During my late pre-teen years, my friends and I would often follow a large creek into the wild and rural lands adjacent to our subdivision. On one of these excursions, we came across a speckled, gray mare grazing at the edge of a pasture. In response to a dare from my friends and prompted by my love for horses, I climbed the fence and approached the placid mare; to my delight, she let me rub her neck and back while she continued to munch on the grass. Encouraged by this success, I took advantage of a tree stump and climbed onto her back. Sitting atop the mare, my friends gawking in awe from beyond the fence, I experienced one of those glorious moments of childhood.
The glory was short-lived as the mare suddenly took off across the pasture. Lying on her back and hanging on around her neck, my cool confidence gave way to terror. Nearing the edge of a woodland, the horse suddenly stopped and I flew off into a patch of thickets, scratching up my arms and face. Though my friends were still impressed, I realized the stupidity of my actions and never related the event to anyone else.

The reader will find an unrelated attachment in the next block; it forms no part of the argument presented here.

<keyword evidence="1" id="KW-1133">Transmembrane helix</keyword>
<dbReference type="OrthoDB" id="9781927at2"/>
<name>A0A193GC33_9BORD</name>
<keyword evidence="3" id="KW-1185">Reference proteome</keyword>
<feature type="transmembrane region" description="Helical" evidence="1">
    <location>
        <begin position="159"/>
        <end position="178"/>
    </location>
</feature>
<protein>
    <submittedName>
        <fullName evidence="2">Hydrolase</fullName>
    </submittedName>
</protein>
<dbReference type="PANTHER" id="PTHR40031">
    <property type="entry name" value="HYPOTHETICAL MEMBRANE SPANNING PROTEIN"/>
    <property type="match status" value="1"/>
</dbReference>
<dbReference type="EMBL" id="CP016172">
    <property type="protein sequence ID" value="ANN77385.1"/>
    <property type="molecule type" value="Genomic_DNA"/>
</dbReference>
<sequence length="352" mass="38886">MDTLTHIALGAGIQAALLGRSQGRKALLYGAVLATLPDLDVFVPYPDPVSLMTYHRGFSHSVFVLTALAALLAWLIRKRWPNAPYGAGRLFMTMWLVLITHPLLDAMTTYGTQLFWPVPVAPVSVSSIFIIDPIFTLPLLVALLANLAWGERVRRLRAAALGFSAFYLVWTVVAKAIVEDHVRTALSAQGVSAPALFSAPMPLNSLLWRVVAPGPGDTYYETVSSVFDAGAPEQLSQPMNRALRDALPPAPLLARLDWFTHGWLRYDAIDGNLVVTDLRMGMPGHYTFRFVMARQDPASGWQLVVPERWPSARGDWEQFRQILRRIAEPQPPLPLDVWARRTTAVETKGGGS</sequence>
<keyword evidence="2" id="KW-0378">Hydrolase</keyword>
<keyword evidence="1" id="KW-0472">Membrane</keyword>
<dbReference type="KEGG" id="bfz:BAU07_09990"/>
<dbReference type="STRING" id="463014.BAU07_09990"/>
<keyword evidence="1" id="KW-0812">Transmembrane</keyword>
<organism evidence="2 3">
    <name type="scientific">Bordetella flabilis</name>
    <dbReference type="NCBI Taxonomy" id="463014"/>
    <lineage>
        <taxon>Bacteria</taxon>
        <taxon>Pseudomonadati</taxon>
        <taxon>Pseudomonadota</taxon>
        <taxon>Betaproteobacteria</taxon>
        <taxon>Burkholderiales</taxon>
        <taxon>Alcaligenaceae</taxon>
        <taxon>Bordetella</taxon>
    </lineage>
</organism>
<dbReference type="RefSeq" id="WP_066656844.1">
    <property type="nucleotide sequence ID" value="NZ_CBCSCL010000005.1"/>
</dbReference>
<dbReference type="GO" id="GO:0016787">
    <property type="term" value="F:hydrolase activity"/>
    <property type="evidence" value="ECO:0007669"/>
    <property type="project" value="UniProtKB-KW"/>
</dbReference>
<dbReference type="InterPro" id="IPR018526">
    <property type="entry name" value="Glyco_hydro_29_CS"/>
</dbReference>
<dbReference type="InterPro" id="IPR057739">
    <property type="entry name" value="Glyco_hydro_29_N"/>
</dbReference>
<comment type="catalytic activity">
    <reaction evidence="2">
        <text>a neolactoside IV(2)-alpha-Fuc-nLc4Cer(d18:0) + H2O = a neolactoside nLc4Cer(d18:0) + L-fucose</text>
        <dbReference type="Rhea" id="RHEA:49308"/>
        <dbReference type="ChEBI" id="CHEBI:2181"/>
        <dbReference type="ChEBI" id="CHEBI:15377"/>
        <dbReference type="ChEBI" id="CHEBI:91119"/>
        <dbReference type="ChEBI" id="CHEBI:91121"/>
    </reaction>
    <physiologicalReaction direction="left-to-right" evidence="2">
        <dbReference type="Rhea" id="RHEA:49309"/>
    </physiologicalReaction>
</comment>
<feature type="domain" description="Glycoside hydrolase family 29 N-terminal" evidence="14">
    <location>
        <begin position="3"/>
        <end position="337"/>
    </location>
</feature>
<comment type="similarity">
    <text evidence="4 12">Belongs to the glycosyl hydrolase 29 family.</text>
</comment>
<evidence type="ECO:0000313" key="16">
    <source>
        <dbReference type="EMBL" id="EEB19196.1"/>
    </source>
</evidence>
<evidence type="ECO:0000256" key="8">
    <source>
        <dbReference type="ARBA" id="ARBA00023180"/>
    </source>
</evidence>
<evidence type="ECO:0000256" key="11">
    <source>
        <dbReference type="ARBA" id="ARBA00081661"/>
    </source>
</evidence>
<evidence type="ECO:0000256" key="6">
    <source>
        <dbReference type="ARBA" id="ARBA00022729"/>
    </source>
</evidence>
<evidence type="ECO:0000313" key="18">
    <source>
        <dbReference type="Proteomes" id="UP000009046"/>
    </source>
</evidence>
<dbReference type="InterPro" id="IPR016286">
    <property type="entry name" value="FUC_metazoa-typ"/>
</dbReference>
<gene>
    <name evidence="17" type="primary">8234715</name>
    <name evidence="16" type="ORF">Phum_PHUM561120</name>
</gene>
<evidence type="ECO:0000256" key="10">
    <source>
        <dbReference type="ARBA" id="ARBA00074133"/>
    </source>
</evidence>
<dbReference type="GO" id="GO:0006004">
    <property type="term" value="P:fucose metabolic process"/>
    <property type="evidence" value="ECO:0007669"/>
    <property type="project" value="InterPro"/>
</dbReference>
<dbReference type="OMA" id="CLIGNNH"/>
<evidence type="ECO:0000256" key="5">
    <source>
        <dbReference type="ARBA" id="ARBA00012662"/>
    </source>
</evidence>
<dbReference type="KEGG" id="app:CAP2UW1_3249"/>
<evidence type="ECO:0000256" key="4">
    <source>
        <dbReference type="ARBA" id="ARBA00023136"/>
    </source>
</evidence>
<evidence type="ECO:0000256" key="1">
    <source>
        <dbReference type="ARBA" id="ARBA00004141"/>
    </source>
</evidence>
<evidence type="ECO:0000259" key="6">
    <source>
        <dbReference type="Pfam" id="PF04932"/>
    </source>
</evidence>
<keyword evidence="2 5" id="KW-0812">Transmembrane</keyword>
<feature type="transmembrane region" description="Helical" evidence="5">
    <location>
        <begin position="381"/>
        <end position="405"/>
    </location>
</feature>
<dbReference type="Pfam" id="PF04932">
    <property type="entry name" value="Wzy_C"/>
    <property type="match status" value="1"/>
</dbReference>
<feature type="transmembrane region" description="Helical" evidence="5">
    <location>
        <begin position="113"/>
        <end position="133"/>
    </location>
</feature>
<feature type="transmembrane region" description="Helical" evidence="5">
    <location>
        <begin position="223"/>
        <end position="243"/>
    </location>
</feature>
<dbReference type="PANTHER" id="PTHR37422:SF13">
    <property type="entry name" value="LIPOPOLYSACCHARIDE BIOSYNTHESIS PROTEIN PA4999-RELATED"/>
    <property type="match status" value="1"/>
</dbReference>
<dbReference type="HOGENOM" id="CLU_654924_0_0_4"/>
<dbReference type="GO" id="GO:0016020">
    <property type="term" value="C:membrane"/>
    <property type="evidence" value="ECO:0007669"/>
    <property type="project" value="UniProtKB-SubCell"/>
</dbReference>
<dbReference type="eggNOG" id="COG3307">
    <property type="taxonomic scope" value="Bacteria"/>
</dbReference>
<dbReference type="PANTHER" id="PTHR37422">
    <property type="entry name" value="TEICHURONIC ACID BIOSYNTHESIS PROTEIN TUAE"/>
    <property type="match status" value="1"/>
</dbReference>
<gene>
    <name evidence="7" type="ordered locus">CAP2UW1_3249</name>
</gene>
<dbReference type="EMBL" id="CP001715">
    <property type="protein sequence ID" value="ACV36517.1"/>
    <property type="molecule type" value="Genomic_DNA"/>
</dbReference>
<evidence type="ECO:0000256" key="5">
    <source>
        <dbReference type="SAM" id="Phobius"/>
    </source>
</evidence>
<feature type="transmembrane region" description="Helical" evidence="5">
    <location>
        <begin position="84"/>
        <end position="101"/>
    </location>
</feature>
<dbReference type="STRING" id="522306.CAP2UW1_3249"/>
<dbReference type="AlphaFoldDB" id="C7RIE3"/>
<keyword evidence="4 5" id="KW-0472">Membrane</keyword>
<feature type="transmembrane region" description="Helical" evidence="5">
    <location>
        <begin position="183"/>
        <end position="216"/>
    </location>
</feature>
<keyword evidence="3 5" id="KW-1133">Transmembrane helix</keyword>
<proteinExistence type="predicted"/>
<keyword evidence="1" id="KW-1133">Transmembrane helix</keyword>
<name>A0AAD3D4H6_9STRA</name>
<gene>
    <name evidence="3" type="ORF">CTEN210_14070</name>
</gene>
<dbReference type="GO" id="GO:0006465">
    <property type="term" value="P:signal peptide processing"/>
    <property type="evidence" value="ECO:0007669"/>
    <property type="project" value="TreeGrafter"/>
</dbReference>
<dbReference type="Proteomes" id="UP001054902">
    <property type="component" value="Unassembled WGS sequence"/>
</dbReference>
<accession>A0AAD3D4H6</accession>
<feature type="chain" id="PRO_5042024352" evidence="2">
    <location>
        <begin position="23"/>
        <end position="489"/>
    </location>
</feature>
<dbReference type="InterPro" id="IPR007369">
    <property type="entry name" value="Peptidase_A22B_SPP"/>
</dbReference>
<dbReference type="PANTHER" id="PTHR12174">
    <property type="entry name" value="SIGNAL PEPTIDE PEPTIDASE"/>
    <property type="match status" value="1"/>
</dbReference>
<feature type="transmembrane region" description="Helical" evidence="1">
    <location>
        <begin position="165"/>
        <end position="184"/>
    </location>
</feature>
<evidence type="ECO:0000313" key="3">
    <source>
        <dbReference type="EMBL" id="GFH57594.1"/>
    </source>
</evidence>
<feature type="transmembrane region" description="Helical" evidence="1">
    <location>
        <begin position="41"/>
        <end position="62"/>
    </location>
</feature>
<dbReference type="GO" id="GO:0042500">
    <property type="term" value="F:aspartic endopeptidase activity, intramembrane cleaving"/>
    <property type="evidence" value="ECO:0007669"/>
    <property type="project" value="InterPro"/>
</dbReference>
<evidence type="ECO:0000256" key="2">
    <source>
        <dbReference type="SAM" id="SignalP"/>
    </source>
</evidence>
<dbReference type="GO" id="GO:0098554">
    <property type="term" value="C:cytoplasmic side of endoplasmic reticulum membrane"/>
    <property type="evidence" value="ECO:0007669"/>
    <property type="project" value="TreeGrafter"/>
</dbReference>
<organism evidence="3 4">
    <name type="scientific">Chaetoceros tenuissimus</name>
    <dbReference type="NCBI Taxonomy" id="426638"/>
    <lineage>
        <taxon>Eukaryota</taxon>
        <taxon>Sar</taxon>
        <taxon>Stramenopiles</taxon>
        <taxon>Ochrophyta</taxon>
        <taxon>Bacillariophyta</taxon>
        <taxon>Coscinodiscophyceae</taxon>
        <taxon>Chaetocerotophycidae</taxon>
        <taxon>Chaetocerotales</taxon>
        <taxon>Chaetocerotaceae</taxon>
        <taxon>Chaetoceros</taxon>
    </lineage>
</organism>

In a way, this childhood experience mirrors man's relationship with the natural world. Confident of our own abilities, we are arrogant enough to believe that we can "tame" her forces. Initially successful, we bask in our achievements which, eventually, succumb to her power. Finally, humbled by the experience, we stop fighting nature and learn to live in concert with her ways.